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Quite a contrast.  Friday evening Hedda Gabler with the amazing Ruth Wilson at the National Theatre; Sunday matinée at Matilda the Musical with my nieces.  Hedda won the day for me.  First time I saw Hedda it was in traditional dress with Eve Best in the lead with Benedict Cumberbatch at the Almeida in 2005. This new production, in modern dress, works incredibly well and the tone is modern, again with dark humour.  But this is a Hedda with contempt for everything and everyone around her, despair at being trapped but with a wild side that comes out when left alone.  Rafe Spall is also excellent as a domineering Judge Brack in a disturbing scene.  I enjoyed it which can’t often be said about Ibsen.

Matilda what can I say?  Two gins and a quick nap and it was over.  One hour too long for me.  Great set but could not make out the words from the lead. The child cast with parents then appeared in Jamie’s for a birthday party. Only sang happy birthday this time.

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Red Barn at the NT

ntgds_ec_theredbarn_ntwebbanners_whatson_1280x720px_300916Firstly, the staging.  I have never seen the stage screen used in this way with different sections of the screen opening up and then closing in, almost like framing a shot with a camera.  The changes that took place behind the screen, whilst a snippet of telephone dialogue took the place, were radical.  One moment we are in a raging blizzard, then at a party, a staid front room, NY modern apartment and finally a bedroom. I don’t want to give the plot away but Ray disappears in a snow storm and Donald’s life starts to unwind.  Wonderful performances from Mark Strong as Donald questioning whether he has lived a mediocre life, Hope Davis as his wife Ingrid subtly manipulating him and Elizabeth Debicki (from the Night Manager) as Ray’s widow.  The play moves slowly, maybe too slowly for some, but I loved it.

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Oil at the Almeida

Unusual and ambitious play which takes some tuning into as the lead character, May, travels through time with her daughter, Amy.  The time travel is not based on reality as May starts in 19th Century Cornwall and travels across 150 years as does Amy; so in 1908 Amy is 10 and in the 1970’s she is 15 years old.  The play is about many things, one being oil, but the best part for me was the mother-daughter relationship between Anne-Marie Duff and Yolanda Kettle.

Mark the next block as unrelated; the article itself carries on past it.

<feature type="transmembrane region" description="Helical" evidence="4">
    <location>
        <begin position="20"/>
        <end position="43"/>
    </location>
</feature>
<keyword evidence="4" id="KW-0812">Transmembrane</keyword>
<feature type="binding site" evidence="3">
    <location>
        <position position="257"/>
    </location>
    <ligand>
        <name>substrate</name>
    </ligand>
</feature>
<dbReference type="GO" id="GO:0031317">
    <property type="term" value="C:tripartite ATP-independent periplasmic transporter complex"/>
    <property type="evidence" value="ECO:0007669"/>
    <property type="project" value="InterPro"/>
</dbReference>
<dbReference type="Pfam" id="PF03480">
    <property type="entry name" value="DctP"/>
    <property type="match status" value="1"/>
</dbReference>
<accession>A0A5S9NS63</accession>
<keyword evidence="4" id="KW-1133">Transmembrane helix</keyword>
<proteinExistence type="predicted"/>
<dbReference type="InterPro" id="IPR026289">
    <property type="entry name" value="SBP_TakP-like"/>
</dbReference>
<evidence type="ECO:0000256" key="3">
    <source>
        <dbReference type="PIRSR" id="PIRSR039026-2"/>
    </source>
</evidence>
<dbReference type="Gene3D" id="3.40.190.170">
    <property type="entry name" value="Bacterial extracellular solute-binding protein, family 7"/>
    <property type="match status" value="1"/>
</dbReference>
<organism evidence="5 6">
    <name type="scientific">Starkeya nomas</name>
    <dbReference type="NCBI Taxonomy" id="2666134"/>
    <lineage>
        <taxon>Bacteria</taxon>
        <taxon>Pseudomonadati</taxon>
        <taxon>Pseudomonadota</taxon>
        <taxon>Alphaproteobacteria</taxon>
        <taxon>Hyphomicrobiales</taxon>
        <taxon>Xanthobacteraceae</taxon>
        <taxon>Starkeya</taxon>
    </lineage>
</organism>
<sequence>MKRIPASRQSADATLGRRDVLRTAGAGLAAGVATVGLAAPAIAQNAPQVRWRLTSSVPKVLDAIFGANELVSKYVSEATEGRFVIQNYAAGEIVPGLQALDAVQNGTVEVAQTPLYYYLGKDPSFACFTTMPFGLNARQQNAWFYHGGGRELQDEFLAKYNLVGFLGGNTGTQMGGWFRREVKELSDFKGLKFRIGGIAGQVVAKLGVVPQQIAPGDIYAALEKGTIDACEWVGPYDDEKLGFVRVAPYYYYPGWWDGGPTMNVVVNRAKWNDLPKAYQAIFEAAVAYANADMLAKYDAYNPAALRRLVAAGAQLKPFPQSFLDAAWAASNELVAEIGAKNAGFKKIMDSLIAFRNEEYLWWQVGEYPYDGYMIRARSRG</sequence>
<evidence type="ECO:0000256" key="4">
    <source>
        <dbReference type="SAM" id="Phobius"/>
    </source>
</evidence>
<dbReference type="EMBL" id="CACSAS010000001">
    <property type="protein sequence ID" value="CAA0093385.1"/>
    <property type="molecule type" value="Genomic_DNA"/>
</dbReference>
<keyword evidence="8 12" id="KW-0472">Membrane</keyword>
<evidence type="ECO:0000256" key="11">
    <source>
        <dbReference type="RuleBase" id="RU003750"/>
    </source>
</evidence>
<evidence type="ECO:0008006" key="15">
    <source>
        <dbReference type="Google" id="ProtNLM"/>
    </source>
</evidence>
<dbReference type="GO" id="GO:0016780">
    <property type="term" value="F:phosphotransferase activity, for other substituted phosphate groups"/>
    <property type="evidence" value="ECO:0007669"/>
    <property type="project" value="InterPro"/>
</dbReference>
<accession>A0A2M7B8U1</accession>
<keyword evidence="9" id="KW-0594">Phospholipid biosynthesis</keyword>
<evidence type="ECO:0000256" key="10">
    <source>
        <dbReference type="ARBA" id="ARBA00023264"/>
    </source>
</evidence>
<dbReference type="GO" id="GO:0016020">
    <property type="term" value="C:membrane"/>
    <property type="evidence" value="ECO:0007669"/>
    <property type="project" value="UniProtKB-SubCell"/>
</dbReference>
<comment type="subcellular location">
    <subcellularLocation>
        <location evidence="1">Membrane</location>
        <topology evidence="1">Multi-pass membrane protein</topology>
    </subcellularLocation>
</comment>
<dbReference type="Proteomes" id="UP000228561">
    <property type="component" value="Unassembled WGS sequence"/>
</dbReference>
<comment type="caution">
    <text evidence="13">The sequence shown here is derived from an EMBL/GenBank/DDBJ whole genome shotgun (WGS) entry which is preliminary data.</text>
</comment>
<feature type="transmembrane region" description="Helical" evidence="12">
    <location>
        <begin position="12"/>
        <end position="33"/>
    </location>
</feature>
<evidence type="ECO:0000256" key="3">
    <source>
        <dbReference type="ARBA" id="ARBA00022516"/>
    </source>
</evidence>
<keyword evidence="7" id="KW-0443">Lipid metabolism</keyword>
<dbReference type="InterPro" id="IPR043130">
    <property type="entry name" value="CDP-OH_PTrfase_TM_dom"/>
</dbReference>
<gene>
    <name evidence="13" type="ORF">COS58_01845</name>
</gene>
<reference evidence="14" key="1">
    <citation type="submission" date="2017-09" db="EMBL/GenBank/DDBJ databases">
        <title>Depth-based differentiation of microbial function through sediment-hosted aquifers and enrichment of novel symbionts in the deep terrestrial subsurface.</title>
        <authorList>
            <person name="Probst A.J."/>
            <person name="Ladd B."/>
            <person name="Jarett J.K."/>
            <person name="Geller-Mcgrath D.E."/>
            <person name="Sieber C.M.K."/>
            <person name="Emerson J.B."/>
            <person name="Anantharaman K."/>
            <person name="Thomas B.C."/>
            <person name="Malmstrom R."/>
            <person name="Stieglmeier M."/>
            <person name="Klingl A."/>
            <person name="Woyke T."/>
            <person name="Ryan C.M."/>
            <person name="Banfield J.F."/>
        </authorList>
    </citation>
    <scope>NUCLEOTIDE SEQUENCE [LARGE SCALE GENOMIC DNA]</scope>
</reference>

Duff is great as always getting across her loneliness , desperate for her daughter to be in control of her destiny, something she gave up so much herself to secure, and yet is not giving to her daughter by her controlling behaviour.

The future scenario was the most interesting, humorous and moving, with the UK out of oil and us beholden to Chinese fuel supplies and the final mother-daughter dialogue.  It did get surreal with mother and daughter in fat suits singing Justin Bieber – I thought I’d fallen asleep and missed a moment.

Ambitious, well acted and interesting but not entirely successful from my point of view but still worth seeing – and “Love Yourself” is reprised for a second time in the closing scene so what’s not to enjoy.

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amadeus-poster_seamus-ryanI keep missing out the theatre posts so I will keep this one very brief.  You have probably seen the 4 and 5* reviews of this production.  It really is something to behold with a colourful, golden Viennese high society brought to life. The orchestra being present on the stage throughout and taking part in the action is pivotal to the success of the staging.   Lucian Msamati as Salieri is wonderful as the main character and narrator.  Adam Gillen plays Mozart as a vulgar child and turns into Quasimodo towards the end so maybe a bit over the top but that is the only criticism of a play you should try to get a ticket for.